How do we include accessible technology-rich activities in our summer camp?

DO-IT Factsheet #65
http://www.washington.edu/doit/Stem/articles?65

For many years the DO-IT [1] (Disabilities, Opportunities, Internetworking, and Technology) Center has coordinated Internet activities at selected summer camps. DO-IT staff and program participants teach campers how to send messages to their friends and family with electronic mail, use the World Wide Web for fun and education, and create World Wide Web pages.

Internet activities at camps vary depending on the campers served and the program needs of the sponsoring organizations. Some are day camps where local children and youth drop by for basic Internet training each day. In other settings, campers are scheduled into the computer lab for short sessions, just as they choose to swim, hike, boat, and do crafts; others offer an intense camp session for those who wish to develop in-depth Internet skills.

[A cabin in the woods is shown along with the title 'Computer & Internet Access at Camp'] Select the image to view a captioned video clip, in Real Player format, about an internet program integrated into summer camp.

DO-IT has found the following steps helpful when developing technology-rich offerings at a typical summer camp.

Put together an instructional and technical team. Building a team with both technical and instructional expertise is an important first step. Planning and implementing Internet activities work best when people with a variety of knowledge and skills work together, including an activity coordinator, one or more instructors, and a computer support person.

Determine instructional goals and activities and create materials. Find out about campers' interests and their previous computer and Internet experiences. You are likely to find that you need to create flexible, alternative activities for a diverse group. Determine your instructional goals. Think about what knowledge and skills you would like the campers to take with them when they leave. Allow plenty of time for camper practice and exploration.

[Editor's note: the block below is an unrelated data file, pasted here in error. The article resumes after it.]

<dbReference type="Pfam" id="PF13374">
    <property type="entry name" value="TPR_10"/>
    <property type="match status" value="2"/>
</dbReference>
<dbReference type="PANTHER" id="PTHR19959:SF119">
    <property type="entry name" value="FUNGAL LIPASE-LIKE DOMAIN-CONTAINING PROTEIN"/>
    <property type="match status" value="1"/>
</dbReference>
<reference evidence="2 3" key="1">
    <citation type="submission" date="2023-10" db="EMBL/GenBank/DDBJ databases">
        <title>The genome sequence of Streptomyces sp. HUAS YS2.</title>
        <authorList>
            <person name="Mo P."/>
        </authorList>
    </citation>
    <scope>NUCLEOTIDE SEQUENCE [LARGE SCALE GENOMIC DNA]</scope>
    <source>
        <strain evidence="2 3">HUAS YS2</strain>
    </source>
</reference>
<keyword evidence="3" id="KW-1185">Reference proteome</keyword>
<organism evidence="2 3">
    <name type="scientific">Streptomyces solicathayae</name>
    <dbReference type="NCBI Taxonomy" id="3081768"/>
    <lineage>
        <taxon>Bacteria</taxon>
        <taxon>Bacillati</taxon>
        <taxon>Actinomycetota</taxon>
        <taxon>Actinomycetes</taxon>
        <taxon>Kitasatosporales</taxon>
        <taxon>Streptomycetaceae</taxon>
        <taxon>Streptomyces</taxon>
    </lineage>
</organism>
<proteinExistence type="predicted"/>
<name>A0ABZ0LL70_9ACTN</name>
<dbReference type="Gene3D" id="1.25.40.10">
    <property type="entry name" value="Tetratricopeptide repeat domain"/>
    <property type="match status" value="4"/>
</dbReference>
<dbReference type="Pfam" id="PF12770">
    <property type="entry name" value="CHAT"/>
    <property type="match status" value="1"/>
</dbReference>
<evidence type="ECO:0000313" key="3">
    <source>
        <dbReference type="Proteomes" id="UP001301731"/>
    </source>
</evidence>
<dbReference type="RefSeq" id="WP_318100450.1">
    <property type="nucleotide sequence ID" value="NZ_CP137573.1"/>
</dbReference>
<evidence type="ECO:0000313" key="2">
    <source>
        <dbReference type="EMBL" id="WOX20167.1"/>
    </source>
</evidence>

Find a facility with computers or make plans to rent or buy them. Life will be easier for you if you can use a facility that already has computers set up, for example, a local school or library. However, if that isn't possible, there are other options. Sometimes computer companies will let you borrow computers, free of charge, for the duration of your camp. If you have the funding and plan to incorporate computer activities into future camps, buying the machines may be your best option.

Arrange for Internet service. If the facility you are using does not already have an established Internet connection, you will need to arrange for accounts on a computer system that is connected to the Internet and then determine a connectivity method. Sometimes you can obtain accounts through a school or university.

Integrate the Internet program into other camp activities. Maximize the impact of Internet education to your camp program by integrating Internet activities into other camp activities. For example, let your campers research a camp activity via the Internet, or create a World Wide Web page for the camp, including pictures of campers and camp activities.

Publicize the program. There are a number of places you can advertise your camp. Contact local newspapers, radio stations, and television stations. Consider newsletters from organizations that might be interested in publicizing your camp. You may be able to get a promotional spot free or at a reduced rate. Post messages on electronic discussion lists and on the World Wide Web.

For information and ideas on including accessible technology-rich activities in your camp view the short video Camp: Beyond Summer. Comprehensive training materials for camp administrators, entitled Internet at Camp: How to DO-IT, are also available.

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